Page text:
“America is back,” declared our new president a few weeks ago. A premature claim, on the whole, but not when it comes to foreign policy.
After four years of retreat from the world stage, the U.S. is reclaiming its traditional post-World War II role as the world’s indispensable nation.
Since taking office, Joe Biden has signed orders to rejoin the Paris climate accord and the World Health Organization and to end the travel ban on citizens from several Muslim countries. He has said he wants to rejoin the Iran nuclear deal, restore diplomatic relations with the Palestinian Authority and renew a strategic arms treaty that Donald Trump nearly allowed to expire.
The new president has also appointed foreign affairs and national security officials who support a robust U.S. role in the world. Most importantly, he has made no secret of his determination to rebuild America’s tattered relationships with its allies.
We’ll need them. America is facing major global challenges: from China, North Korea, climate change, the pandemic. And, of course, zombies.
Yes, those flesh-eating ghouls are very much with us — from movies like “Zombieland” and the forthcoming “Army of the Dead,” to TV shows like “Buffy the Vampire Slayer” and “The Walking Dead” (the latter made into a movie and a video game). Also, video games like “House of the Dead” and “Call of Duty,” and books like “Abraham Lincoln: Vampire Hunter,” and “World War Z” (which inspired several cinematic and gaming spinoffs).
Lately, the undead have invaded college courses on international relations. That incursion began with Tufts University professor Daniel Drezner’s seminal 2011 book, “Theories of International Relations and Zombies.” This partly fanciful work has inspired at least 30 serious scholarly papers and is now on college reading lists around the world.
To be clear, we’re not talking here about “zombie ideas,” outdated concepts that stagger on despite being discredited. Economist Paul Krugman’s 2020 book, “Arguing with Zombies,” tried to drive a stake through the hearts of such conceptual ghouls as “Tax cuts pay for themselves,” “Experts don’t know what they’re talking about,” and “Government is the problem.” To these we should, in fairness, add “Defunding the police is a great slogan” and “Donald Trump is unelectable.”
Instead, Drezner deals with a potential catastrophe that sizable percentages of Americans tell pollsters is entirely likely: a zombie invasion. The author examines possible responses that leading schools of thought in the academic foreign relations community would advocate.
These schools include liberal internationalism, which favors the collaborative advancement of peace and democracy in the world; realism, which scoffs at such efforts in an international system so prone to anarchy and realpolitik; neoconservatism, which emphasizes the importance of U.S. military strength; and constructivism, which focuses on the social and historical roots of international behavior.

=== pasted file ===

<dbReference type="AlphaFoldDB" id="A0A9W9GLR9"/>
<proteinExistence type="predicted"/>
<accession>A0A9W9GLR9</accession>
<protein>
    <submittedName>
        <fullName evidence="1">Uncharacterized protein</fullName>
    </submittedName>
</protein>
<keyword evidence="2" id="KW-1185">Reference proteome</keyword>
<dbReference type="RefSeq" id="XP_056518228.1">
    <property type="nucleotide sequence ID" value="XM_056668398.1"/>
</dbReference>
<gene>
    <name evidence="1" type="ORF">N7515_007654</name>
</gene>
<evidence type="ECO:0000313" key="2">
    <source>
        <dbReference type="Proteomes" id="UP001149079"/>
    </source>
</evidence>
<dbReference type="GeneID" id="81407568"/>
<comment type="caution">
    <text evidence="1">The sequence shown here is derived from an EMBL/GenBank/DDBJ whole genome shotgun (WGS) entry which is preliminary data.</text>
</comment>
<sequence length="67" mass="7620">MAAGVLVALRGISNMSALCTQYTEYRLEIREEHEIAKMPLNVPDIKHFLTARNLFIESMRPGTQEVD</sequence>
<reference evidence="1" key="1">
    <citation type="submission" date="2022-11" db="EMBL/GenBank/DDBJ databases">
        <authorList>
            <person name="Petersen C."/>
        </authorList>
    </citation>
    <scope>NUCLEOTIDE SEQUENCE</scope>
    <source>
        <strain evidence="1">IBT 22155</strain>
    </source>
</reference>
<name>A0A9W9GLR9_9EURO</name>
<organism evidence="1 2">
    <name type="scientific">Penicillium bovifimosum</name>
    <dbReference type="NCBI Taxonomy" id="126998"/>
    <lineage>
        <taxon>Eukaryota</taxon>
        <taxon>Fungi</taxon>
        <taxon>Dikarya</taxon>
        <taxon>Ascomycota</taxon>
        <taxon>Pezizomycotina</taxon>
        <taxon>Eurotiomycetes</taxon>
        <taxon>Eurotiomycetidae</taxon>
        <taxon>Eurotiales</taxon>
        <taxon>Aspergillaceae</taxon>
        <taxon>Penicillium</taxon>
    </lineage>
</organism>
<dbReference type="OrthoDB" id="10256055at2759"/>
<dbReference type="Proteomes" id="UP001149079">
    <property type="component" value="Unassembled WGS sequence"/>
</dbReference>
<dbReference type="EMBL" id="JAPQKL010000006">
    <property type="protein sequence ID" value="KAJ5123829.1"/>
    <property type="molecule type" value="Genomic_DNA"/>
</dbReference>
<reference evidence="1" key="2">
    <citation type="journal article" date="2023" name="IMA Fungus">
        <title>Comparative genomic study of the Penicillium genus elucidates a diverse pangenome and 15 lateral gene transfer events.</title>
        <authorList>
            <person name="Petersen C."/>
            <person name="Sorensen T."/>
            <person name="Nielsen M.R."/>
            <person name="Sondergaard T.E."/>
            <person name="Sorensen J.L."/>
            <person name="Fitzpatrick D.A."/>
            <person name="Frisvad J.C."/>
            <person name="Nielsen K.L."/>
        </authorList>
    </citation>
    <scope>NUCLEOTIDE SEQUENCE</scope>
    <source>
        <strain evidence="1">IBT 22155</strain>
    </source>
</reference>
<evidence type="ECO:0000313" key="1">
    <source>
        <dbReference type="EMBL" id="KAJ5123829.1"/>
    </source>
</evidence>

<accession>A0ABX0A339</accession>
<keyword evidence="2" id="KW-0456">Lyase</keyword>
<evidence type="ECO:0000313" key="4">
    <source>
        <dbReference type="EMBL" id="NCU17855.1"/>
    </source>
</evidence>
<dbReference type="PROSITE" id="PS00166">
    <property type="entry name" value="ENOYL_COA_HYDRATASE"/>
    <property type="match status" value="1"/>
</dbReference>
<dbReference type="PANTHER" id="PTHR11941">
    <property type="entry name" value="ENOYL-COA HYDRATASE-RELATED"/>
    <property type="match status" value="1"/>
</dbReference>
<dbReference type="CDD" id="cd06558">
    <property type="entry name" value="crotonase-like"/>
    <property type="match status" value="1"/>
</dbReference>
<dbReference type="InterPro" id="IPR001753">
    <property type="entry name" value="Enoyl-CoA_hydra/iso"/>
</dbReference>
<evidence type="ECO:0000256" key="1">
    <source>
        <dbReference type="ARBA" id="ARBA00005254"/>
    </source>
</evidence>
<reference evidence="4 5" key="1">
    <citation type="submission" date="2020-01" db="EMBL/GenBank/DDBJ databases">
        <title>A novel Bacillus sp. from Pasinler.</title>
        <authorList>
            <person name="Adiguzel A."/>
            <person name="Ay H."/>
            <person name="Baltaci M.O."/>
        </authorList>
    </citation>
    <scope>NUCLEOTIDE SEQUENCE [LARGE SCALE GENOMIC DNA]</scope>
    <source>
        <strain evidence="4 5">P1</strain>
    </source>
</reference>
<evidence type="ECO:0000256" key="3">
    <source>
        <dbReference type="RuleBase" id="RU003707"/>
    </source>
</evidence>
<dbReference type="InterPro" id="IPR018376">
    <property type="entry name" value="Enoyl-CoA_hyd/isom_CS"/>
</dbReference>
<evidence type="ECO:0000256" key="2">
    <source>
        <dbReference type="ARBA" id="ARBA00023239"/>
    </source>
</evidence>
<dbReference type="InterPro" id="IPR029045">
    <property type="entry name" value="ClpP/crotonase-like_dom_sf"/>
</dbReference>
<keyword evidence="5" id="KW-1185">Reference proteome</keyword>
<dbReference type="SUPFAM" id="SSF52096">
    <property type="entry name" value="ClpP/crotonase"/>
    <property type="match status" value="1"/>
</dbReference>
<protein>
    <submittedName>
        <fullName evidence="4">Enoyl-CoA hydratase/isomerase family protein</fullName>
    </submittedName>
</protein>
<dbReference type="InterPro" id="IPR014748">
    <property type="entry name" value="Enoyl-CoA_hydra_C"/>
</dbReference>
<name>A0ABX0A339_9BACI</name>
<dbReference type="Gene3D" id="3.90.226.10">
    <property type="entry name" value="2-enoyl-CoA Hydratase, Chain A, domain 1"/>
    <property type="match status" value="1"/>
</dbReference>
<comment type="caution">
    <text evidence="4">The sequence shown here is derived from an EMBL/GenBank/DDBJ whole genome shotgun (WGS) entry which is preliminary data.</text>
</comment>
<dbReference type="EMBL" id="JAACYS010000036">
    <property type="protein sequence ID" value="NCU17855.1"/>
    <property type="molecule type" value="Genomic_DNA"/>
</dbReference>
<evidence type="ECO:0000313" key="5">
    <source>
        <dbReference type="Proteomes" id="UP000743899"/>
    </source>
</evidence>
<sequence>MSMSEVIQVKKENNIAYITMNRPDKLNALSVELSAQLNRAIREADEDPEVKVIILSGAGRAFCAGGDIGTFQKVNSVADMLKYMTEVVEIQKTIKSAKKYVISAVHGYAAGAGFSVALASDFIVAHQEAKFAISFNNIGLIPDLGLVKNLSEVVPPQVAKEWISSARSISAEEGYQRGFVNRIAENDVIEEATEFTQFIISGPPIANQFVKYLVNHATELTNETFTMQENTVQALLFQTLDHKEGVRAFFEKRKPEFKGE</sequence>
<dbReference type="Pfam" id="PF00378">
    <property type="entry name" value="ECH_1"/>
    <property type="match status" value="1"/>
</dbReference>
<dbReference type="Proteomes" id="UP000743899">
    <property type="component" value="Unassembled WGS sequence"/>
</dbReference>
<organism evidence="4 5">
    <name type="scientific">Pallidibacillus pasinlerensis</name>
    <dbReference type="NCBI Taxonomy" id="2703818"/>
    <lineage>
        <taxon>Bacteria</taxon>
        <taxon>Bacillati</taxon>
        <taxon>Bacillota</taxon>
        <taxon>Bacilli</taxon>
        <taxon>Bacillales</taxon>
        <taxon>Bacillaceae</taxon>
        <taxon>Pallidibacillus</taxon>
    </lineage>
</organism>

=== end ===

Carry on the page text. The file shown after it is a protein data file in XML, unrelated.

If those concepts seem a bit dry, cue the zombies. They make international relations fun — not as much as a first-person-shooter game, perhaps, but certainly more than a book by Henry Kissinger.
Not only do zombies provide a tangible focus for examining the concept of exogenous threats, but many of those real-world challenges are actually threatening to suck the brains out of the world order.
Consider the problems of climate change and global pandemics. They are related: deforestation and ever-crazier weather lead people and animals to migrate, and viruses to flourish. Also, like zombies, those two plagues cannot be negotiated with, don’t care about your feelings and are relentlessly focused on wreaking havoc.
Much the same can be said about the newest major threat to democracy in the developed world: extreme right-wing nationalism. Its adherents, like zombies, exist in their own cognitive dimension, appear impervious to fact or negotiation and use violence to satisfy their appetites.
What’s a zombie-slayer to do? In International Relations 101, as in life, there are no easy answers. Nor is there any agreement on which overall approach to global problems would be most efficacious. More globalization? More isolationism? More garlic?
Drezner is careful to give each of the competing IR schools a fair hearing. Still, it’s pretty clear which one he considers the best response to a zombie apocalypse, or any other serious threat to the world order. The winner: liberal internationalism, the coalition-building strategy that Biden seems to be pursuing.
One of the best examples of that theory’s efficacy, Drezner says, appears toward the end of the British horror comedy masterpiece “Shaun of the Dead.” As zombies are devasting a placid corner of London, our hero Shaun rallies his buddies down at the pub with a quote from, of all people, philosopher Bertrand Russell: “The only thing that can redeem mankind is cooperation.”
To which, as zombies start battering down the door, Shaun adds: “I think we all appreciate the relevance of that.”